Clarification: One of the misdirection techniques most site builders use is to say they are stick builders implying that they are building better homes. But do you actually think they can cut every stick precisely in the rain, wind, cold, sun, heat, and humidity and doing it across the toe of their boot or on the ground? Everything you own was precisely built in a factory. Why shouldn’t your home? Good planning and a good experienced modular builder will eliminate virtually any issue with the construction of your home.
- LACK OF CUSTOMIZATION
Because they are made in an assembly line process, modular homes are not as easy to customize as a stick built home. Your custom home builder should be able to design your home around your lifestyle and needs. A reputable builder will customize your floor plan to make your dreams a reality.
Clarification: While the site builder that created this list is in the northeast, it couldn’t be further from the truth. If you can dream it, we can build it! However, a good modular builder will explain that sometimes modular construction may not make sense for certain homes. While EVERY home can be built using modular construction, the requirement to create, ship, and assemble so many modules may negate the cost-effectiveness of the project. While it may be a better quality and still be done faster, most home buyers or price sensitive and will go with the lower cost option in this case. For the vast majority of the home, modular construction can be used and used, and you can have it all – quality, speed, and value!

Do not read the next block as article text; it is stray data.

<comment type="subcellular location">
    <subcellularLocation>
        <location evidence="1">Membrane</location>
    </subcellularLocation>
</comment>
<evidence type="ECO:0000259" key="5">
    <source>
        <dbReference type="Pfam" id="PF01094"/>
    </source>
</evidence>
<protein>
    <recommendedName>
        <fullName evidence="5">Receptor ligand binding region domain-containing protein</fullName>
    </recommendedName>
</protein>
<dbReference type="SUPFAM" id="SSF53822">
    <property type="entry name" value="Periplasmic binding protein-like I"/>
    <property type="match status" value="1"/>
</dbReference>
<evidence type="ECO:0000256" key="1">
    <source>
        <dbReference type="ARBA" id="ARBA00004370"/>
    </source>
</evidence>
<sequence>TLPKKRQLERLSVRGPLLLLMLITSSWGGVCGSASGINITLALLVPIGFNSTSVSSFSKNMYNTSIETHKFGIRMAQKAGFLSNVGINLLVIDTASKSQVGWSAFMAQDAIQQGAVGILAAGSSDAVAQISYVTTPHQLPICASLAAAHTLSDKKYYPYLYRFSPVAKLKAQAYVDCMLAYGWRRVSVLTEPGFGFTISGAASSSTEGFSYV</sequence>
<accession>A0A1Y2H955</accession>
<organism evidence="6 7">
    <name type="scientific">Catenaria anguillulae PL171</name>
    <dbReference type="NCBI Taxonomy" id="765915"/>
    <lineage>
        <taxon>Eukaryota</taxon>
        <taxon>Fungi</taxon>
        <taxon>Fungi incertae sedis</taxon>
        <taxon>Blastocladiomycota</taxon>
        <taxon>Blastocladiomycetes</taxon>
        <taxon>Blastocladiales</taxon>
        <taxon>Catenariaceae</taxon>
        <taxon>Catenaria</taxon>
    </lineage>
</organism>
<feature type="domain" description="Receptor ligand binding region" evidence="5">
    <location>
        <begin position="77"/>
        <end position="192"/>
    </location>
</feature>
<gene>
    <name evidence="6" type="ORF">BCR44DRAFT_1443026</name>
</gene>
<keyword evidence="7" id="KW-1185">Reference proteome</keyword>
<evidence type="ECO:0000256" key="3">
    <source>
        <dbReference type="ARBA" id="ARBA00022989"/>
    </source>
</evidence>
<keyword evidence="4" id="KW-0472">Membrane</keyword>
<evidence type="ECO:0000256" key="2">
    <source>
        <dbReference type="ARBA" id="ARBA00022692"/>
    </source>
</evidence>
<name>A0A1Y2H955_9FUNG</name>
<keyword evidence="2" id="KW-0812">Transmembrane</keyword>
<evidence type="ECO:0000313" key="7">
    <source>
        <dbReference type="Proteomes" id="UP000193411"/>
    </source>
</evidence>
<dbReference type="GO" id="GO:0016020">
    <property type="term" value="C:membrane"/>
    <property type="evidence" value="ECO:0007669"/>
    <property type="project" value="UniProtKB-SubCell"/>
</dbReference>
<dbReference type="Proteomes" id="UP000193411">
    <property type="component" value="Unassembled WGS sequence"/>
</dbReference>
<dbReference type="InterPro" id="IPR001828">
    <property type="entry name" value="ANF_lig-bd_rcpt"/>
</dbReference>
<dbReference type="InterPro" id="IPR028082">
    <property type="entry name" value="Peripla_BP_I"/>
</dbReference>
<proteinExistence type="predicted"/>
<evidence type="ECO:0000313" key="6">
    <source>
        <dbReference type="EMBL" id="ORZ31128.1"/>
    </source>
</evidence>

- FAST IS NOT ALWAYS BEST
One of the main advantages modular builders claim is faster construction. But a more rapid building process might be a disadvantage.
For example, it’s difficult to make changes once fabrication has started. Changes disrupt the flow and timing of construction. Also, most modular companies aren’t willing or able to make floor plan modifications.
Clarification: This is an excellent example of misdirection. Modular is faster. What that does is force many of the decisions to be made at the beginning of the process. While the planning may take more time, it encourages the home buyer to think through all of their wants and needs and to come up with the real price upfront. With site building, the process is shortened, and then later, the site builder has you “over the barrel” and can price change orders at exorbitant rates that you have to pay because you can’t change builders midstream. In addition, it is actually quite the opposite. Most modular companies make lots of changes to floor plans. In fact, many will build virtually any plan that you bring to them using modular construction.
- TRANSPORTING SECTIONS